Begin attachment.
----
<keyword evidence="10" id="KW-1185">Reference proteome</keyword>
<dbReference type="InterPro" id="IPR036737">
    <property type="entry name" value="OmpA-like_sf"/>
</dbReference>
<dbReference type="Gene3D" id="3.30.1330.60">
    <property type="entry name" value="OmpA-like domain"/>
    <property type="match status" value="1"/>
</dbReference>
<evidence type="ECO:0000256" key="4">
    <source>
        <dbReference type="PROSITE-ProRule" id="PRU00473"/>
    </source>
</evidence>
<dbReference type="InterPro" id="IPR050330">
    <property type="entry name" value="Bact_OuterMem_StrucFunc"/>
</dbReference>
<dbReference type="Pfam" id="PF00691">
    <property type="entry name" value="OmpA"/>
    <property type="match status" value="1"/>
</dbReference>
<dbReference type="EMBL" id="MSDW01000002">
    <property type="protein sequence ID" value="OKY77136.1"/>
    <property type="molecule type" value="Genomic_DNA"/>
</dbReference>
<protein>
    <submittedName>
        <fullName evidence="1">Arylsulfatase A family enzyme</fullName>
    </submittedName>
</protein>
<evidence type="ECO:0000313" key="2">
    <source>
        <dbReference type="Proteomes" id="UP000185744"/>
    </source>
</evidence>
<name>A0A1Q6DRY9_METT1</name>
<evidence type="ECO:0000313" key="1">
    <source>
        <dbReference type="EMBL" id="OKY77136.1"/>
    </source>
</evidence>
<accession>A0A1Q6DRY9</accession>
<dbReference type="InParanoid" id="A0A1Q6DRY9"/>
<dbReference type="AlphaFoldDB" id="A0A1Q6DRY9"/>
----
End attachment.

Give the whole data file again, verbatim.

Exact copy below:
<keyword evidence="10" id="KW-1185">Reference proteome</keyword>
<dbReference type="InterPro" id="IPR036737">
    <property type="entry name" value="OmpA-like_sf"/>
</dbReference>
<dbReference type="Gene3D" id="3.30.1330.60">
    <property type="entry name" value="OmpA-like domain"/>
    <property type="match status" value="1"/>
</dbReference>
<evidence type="ECO:0000256" key="4">
    <source>
        <dbReference type="PROSITE-ProRule" id="PRU00473"/>
    </source>
</evidence>
<dbReference type="InterPro" id="IPR050330">
    <property type="entry name" value="Bact_OuterMem_StrucFunc"/>
</dbReference>
<dbReference type="Pfam" id="PF00691">
    <property type="entry name" value="OmpA"/>
    <property type="match status" value="1"/>
</dbReference>
<dbReference type="EMBL" id="MSDW01000002">
    <property type="protein sequence ID" value="OKY77136.1"/>
    <property type="molecule type" value="Genomic_DNA"/>
</dbReference>
<protein>
    <submittedName>
        <fullName evidence="1">Arylsulfatase A family enzyme</fullName>
    </submittedName>
</protein>
<evidence type="ECO:0000313" key="2">
    <source>
        <dbReference type="Proteomes" id="UP000185744"/>
    </source>
</evidence>
<name>A0A1Q6DRY9_METT1</name>
<evidence type="ECO:0000313" key="1">
    <source>
        <dbReference type="EMBL" id="OKY77136.1"/>
    </source>
</evidence>
<accession>A0A1Q6DRY9</accession>
<dbReference type="InParanoid" id="A0A1Q6DRY9"/>
<dbReference type="AlphaFoldDB" id="A0A1Q6DRY9"/>